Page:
Wasmannia

This is a neotropical genus with a species, the little fire ant, which is common in other regions of the world. Workers are 1.5-1.8 mm long and usually golden brown to light brown; the gaster is dark brown. Antennae are 11-segmented, with a distinct club. The head and thorax may have small punctures; the setae on the body are scarce. The thorax lacks a constriction and the epinotum has long spines; the pedicel is two-segmented.

Little fire ant, Wasmannia auropunctata (= ochetomyrmex auropunctatus) (Fig. 9.7g) Workers are 1.5-2 mm long and yellowish brown to brown. Ridges on the front of the head are widely spaced, forming a partial groove for the antennal scape. Antennae have a three-segmented club, but the last two segments are greatly enlarged and give the impression of a two-segmented club. The scape does notreach the posterior border of the head. Epinotal spines are close together at base, long, and with an acute angle. Nests are in the ground and in soil between objects, in rotting wood, and in buildings and houses. Several nests may be interconnected by worker trails forming a large colony and a unicolonial social structure. This species is neotropical and it is sensitive to cold temperatures. Colonies are usually large and contain several functional queens. New colonies are probably formed by budding. Flights of reproductives have not been recorded. Natural food includes honeydew, live and dead insects and other arthropods, and small animals. Indoors they feed on meat, oil, seeds, milk, juice, and fruit. Workers are notaggressive, buthave a painful sting. This species is native to neotropical regions, and it occurs in Central and South America, West Indies, Mexico, and in southern USA, especially Florida. This species is found in the Galapagos Islands and New Caledonia.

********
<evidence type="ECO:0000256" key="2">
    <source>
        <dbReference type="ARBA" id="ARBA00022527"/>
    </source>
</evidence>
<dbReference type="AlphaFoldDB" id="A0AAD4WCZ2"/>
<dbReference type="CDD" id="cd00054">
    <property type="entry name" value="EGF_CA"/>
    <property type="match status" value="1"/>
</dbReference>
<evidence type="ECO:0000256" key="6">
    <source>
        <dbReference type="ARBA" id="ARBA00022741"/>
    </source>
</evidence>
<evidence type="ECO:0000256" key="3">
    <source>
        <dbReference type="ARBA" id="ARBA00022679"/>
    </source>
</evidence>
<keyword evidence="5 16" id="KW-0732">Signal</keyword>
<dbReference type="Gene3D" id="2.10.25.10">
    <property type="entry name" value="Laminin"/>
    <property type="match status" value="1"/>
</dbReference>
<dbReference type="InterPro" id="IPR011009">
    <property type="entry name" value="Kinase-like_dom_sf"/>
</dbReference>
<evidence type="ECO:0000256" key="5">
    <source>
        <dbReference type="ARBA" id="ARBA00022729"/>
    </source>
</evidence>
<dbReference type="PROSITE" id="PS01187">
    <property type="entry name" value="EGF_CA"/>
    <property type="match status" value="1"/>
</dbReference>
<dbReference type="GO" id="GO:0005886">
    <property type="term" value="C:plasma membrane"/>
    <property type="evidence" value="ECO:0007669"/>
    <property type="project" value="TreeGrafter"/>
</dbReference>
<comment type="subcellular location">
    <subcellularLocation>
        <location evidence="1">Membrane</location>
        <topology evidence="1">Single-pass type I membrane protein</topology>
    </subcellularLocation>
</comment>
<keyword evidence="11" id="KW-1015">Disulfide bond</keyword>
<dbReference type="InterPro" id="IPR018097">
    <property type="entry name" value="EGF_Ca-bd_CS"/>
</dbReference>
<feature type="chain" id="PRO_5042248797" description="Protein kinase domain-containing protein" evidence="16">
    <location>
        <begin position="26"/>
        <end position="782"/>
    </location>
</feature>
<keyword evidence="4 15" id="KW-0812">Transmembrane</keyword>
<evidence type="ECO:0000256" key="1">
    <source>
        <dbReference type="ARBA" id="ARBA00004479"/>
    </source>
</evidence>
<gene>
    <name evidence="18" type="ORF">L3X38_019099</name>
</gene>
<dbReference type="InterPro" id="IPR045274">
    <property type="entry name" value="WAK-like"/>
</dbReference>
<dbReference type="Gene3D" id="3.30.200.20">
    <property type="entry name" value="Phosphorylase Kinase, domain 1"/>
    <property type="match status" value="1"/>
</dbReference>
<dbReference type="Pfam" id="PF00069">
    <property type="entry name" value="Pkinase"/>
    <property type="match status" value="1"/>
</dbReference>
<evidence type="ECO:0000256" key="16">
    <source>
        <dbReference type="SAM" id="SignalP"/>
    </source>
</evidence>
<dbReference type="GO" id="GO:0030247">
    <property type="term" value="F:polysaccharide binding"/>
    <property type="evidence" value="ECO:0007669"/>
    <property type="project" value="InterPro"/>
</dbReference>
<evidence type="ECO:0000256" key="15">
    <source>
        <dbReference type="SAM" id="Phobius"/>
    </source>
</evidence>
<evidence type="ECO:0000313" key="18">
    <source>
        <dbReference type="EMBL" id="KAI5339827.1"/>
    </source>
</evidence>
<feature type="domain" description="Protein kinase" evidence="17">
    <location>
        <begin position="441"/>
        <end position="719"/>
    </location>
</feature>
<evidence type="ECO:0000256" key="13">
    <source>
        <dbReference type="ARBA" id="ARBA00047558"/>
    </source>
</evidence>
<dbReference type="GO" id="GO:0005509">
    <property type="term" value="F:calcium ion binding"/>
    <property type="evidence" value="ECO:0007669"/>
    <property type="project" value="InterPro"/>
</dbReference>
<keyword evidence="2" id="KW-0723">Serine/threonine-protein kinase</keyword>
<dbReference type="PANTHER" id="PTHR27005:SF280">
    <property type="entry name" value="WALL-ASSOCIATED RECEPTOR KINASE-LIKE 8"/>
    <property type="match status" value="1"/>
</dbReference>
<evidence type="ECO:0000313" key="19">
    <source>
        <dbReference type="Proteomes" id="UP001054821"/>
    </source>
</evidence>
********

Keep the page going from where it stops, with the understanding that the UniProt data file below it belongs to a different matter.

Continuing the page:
Other Formicidae The urban environment provides suitable habitats for a large number of ant species. They are usually unnoticed, because of their nest and foraging habits, and only occasionally come indoors. They are infrequent pests, and establish nests in peridomestic habitats. Most are noticed by the emergence of winged forms or the activity of foraging workers. The brown house ant, Doleromyma darwiniana, occurs in Australia. Workers are 2-3 mm long and uniformly brown, and the pedicel is one-segmented. It nests along paths, and in the joints ofbrick- and stonework, and workers forage indoors for high-protein foods. The black house ant, Ochetellus glaber, occurs in Australia. Workers are 2.5-3 mm long and black; the pedicel is one-segmented and the epinotum is concave. It nests outdoors along paths, but may establish nests indoors, including subfloor areas ofhouses. Indoors itforages for a variety of household foods, but prefers sweets. The greenheaded ant, Rhytidoponera metallica, occurs in Australia. Workers are 5-6 mm long, and they are black with a metallic green head. Nests are along paths, among rockeries, in bushy areas. It feeds on vegetable material. This species can inflict a painful sting.

Anoplolepis custodiens and A. steingroeveri are pests in South Africa. During late summer and fall in western Cape orchards and vineyards, A. steingroeveri workers attack farm laborers and hinder their work. A. custodiens workers are known to kill domestic chickens. Dorylus helvolus is a driver ant in South Africa that is common in gardens in most southern African regions. Although it is rarely seen because of its subterranean habits, workers occasionally come indoors through openings in outside walls. Melissotarsus emeryi is one of the South African ants that tunnel into live trees, including Ficus sur and Schotia spp. that grow along roadsides. Nests consist of a complex of tunnels and passages, mostly under the bark but also penetrating into the heartwood. Tunneling by these ants induces parts of the tree to die and this causes branches to fall, endangering pedestrians and property. This species occurs in northern and southern Africa.

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